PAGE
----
About a decade ago, maybe less Jim discussed Hawaii Electric and their ownership of American Savings Bank, third largest bank in Hawaii. HE was considering selling the bank or spinning it off at the time but decided against it. I bought a few (fortunately, very few) shares of HE so I could stay on top of any news about selling and now of course after the Maui fire those shares have cratered ( sorry for the Hawaii pun).
But this article in WSJ caught my eye. Article notes American Savings bank is now roughly valued at about $8 per share. HE closed today at $9.66e suggesting the bank now makes up about 82% of the share value.
Not sure what happens in a bankruptcy. Will HE try to sell off the bank. Can they sell the bank if the parent company is in bankruptcy (to be clear HE has not declared bankruptcy yet but might be headed that way). Is there an opportunity here for cigar rear end ( Apparently TMF rules won’t allow the use of but*) investing?
Any thoughts are appreciated.
David, this was floating around in my head, too, after the catastrophe there.
I don’t have my finger on the pulse of this situation, but it’s funny that WSJ says/implies that the value of the overall company is backstopped by the bank. It doesn’t take much imagination to foresee that authorities could force a sale of the bank to pay for the parent company’s debts, rather than force taxpayers to foot some/all of the bill. If the overall company is worth negative money (i.e., bankrupt and still owes plenty more), then selling the bank is simply throwing money into that crater and even if the sale comes at a nice valuation, it’s easily conceivable that it doesn’t come close to paying off the debts/future lawsuits, etc. So it could easily just be a zero, depending on how authorities want to play ball. Yes, the bank has value, but what it does with any sale proceeds determines the value of HE stock.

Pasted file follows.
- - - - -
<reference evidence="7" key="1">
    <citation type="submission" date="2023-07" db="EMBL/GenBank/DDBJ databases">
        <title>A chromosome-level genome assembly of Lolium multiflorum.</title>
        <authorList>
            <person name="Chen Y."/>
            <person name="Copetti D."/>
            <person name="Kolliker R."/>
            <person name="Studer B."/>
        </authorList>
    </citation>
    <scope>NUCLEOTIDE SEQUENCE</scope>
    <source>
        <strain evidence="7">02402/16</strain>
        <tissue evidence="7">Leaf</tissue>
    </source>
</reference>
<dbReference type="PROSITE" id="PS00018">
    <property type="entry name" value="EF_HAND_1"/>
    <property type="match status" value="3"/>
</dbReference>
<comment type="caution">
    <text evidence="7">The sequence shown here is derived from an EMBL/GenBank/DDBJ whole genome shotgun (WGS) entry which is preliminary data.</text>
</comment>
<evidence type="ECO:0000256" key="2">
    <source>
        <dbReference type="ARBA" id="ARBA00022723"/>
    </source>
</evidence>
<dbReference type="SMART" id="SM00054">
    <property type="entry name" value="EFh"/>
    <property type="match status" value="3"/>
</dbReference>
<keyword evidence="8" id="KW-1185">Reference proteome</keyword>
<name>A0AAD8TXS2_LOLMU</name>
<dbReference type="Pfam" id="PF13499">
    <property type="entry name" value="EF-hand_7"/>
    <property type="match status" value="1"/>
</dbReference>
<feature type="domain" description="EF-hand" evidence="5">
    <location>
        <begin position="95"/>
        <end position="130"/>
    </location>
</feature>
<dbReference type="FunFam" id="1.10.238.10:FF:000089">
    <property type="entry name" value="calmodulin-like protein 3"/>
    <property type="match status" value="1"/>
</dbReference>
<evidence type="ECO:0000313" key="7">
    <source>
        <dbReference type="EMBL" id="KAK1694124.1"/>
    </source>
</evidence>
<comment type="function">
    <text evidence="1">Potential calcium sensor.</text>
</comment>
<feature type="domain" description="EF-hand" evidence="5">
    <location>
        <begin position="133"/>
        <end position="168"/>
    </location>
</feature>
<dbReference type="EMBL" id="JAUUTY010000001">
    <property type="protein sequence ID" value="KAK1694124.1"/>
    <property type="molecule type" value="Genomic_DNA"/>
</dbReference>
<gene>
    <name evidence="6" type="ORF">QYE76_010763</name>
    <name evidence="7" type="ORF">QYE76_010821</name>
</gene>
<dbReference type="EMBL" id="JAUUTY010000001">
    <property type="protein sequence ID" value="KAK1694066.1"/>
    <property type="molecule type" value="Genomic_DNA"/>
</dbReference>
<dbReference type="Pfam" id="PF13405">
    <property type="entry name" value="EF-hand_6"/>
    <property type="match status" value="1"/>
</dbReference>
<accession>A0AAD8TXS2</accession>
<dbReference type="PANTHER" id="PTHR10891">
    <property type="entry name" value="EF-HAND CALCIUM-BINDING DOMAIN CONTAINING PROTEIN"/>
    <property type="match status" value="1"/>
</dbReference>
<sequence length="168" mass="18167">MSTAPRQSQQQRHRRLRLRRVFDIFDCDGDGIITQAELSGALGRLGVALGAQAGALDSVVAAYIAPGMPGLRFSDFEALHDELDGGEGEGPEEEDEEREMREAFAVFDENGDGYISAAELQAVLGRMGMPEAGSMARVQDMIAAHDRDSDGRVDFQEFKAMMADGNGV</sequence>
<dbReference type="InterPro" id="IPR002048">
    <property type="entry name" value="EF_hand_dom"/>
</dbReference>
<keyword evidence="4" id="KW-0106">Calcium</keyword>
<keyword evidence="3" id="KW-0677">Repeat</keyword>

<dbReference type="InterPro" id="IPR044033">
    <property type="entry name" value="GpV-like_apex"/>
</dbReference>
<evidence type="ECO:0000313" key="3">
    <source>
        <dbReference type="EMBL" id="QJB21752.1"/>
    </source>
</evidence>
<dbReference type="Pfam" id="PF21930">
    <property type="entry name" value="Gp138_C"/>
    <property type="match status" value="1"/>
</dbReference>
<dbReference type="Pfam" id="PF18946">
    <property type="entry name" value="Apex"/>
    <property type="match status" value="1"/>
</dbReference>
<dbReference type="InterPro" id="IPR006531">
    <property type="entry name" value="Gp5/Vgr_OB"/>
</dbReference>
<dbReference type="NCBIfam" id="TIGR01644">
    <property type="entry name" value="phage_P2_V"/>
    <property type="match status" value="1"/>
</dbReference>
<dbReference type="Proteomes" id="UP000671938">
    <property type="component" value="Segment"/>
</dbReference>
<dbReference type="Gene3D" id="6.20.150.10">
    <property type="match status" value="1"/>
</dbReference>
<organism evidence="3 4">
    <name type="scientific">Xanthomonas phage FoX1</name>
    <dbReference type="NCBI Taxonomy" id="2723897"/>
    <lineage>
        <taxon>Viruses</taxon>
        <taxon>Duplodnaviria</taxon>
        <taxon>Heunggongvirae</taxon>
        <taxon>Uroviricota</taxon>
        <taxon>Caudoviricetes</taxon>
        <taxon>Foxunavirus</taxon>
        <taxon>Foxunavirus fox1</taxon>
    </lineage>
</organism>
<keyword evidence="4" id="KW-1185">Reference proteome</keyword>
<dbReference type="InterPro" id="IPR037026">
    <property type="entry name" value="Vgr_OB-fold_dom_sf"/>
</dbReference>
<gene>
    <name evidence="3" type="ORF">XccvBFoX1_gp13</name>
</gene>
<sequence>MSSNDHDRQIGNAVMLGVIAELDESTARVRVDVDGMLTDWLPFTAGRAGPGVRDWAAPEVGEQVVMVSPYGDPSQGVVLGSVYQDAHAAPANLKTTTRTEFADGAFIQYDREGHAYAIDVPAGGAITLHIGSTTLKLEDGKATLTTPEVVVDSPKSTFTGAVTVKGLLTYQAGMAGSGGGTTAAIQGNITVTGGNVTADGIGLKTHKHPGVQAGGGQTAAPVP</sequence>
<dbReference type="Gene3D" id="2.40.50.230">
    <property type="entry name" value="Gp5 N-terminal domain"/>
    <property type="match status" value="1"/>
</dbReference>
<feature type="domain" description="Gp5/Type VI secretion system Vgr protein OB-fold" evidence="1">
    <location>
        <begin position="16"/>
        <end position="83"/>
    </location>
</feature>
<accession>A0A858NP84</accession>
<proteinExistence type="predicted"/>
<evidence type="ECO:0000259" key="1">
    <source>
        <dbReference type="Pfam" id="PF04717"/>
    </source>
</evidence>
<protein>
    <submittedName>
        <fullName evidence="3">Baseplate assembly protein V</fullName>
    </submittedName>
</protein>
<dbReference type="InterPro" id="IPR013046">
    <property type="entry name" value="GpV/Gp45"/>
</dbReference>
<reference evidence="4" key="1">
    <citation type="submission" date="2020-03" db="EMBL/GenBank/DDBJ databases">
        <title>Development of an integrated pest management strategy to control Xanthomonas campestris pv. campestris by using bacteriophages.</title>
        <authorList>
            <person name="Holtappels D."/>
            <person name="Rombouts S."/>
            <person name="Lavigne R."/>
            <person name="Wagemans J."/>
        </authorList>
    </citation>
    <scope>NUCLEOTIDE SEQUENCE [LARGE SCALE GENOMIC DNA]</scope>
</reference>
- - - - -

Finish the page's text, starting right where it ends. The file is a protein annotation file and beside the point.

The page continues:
In addition, selling the bank (perhaps via IPO) may simplify the overall situation, raise needed money, bail out the utility (somewhat), free the bank from the utility so that it can do its own thing, etc. It would ultimately be better for the bank.
I simply don’t know the law well enough to know what authorities can do, if, as the article states, the bank is sufficiently legally remote from the utility. But it’s not hard to imagine one scenario where the whole thing is a near zero or close enough to not argue the point. And until that uncertainty is cleared up, I’m not interested.
Thanks for raising it!
The moral of the story is utilities are not safe boring investments. They pay paltry dividends and carry significant bankruptcy risk, it is just one accident away.
This story was never about owning a utility, which I would agree tend to be less safe than advertised.